- In my series of '5 Reasons to a Perfect Seahawks Seasonne' I dreamt of a team that went 16-0 in the regular season and they are now only 13 games shy of doing just that! What's the closest they've ever come to a perfect seasonne? You're looking at it.

The Seahawks are 0-5 in franchise history in the fourth game of a season when starting the year 3-0. That is to say, they've never been 4-0 before.

Carroll has had a lot of "firsts" in his three-plus years of being the head coach of this team, but that would be one of the coolest "firsts" yet.

- Seattle had 28 first downs on Sunday, as many as they had in any game last year. (They had 28 first downs in the playoff loss to Atlanta.)

- The Seahawks actual win expectancy chart, per Pro Football Reference:


- Sidney Rice made up a bit for last week, catching five of seven targets for 79 yards and two touchdowns. If he can do that same kind of thing against Houston, it'll be a little bit more meaningful to his long-term status with the team.

- Sometimes a team will draft or sign a guy with an injury and folks will think "Well, this will work out just fine because injuries are something that only exists in those fairy tale books I tell my children at night!" as if the only thing that matters is how talented a player is. We like to ignore things like injury history and off-field troubles when we see a guy that is extremely talented and has natural abilities that other players on his level don't have.

In the case of Harvin, he's on the end of the spectrum where you're reminded that injuries are real things and that some players tend to get them more often than others.

In the case of Michael Bennett, holy shit we got a steal. (And even then, the injuries are still present.) As a reminder, Bennett signed a one-year, $4.8 million contract, is 27-years-old, and has 2.5 sacks through two games while also being a steady presence in the opponents backfield.

- Still have to give some credit to Chad Henne, for doinking this pass off of Brad Meester's head, leading to a Bobby Wagner interception.



- I don't get to make the captions, unfortunately.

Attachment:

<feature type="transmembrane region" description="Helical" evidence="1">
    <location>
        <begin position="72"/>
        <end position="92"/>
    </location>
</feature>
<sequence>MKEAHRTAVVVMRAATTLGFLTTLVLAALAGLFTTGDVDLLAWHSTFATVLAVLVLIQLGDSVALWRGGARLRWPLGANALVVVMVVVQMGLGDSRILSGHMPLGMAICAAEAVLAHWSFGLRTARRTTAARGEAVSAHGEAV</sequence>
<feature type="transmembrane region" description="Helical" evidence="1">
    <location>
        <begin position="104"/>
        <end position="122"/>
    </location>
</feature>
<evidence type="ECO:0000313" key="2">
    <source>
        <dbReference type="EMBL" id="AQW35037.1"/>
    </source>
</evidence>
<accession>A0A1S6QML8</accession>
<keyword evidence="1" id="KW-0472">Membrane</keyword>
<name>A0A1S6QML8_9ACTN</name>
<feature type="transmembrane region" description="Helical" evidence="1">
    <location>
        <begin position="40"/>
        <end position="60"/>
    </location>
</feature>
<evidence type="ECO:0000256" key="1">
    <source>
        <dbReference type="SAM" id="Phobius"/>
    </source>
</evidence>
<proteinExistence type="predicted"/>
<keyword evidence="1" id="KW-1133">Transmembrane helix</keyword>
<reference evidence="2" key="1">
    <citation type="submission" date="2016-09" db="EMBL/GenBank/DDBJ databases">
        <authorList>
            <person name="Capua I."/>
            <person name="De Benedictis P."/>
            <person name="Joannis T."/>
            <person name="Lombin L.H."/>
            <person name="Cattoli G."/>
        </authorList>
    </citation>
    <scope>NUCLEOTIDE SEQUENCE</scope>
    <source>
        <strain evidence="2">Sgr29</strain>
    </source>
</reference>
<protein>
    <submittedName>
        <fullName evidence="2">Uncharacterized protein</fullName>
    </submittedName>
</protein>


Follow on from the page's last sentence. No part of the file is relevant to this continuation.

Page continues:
- I find drive charts to be some of the most telling parts of box scores, if not the most telling. You'll notice that the Jaguars have drives with more plays in them, but the Seahawks drives took off more clock and, obviously, ended in a lot more scoring. It wasn't until late in the game, after the outcomes was decided, that Jacksonville was able to run a long drive that ended in a touchdown.


- I am fine with making statements that I believe in. In 2005, I believed before the year that Seattle was good enough to make the Super Bowl and that turned out to be true. As the season wore down in 2012, I believed that Seattle could make it to the NFC Championship game, and they fell short. This year, I know that this is the best team in the NFC and I believe that they are good enough to win it all. I know that if everything fell as you'd expect it to, that the Seahawks and Broncos would meet in the Super Bowl.

But I can't actually predict the future. (Sorry, but if you've already paid me $50 for a palm reading that was a non-refundable payment.) And we can never expect the expected. Things might not turn out the way that we want them to, but I still know that this team stands a very, very good chance of being this year's champion. The best chance we've ever had, possibly.

Don't worry too much about tomorrow. The future is an illusion. Enjoy today as much as possible. The Seahawks are really fucking good today.

Follow Kenneth on Twitter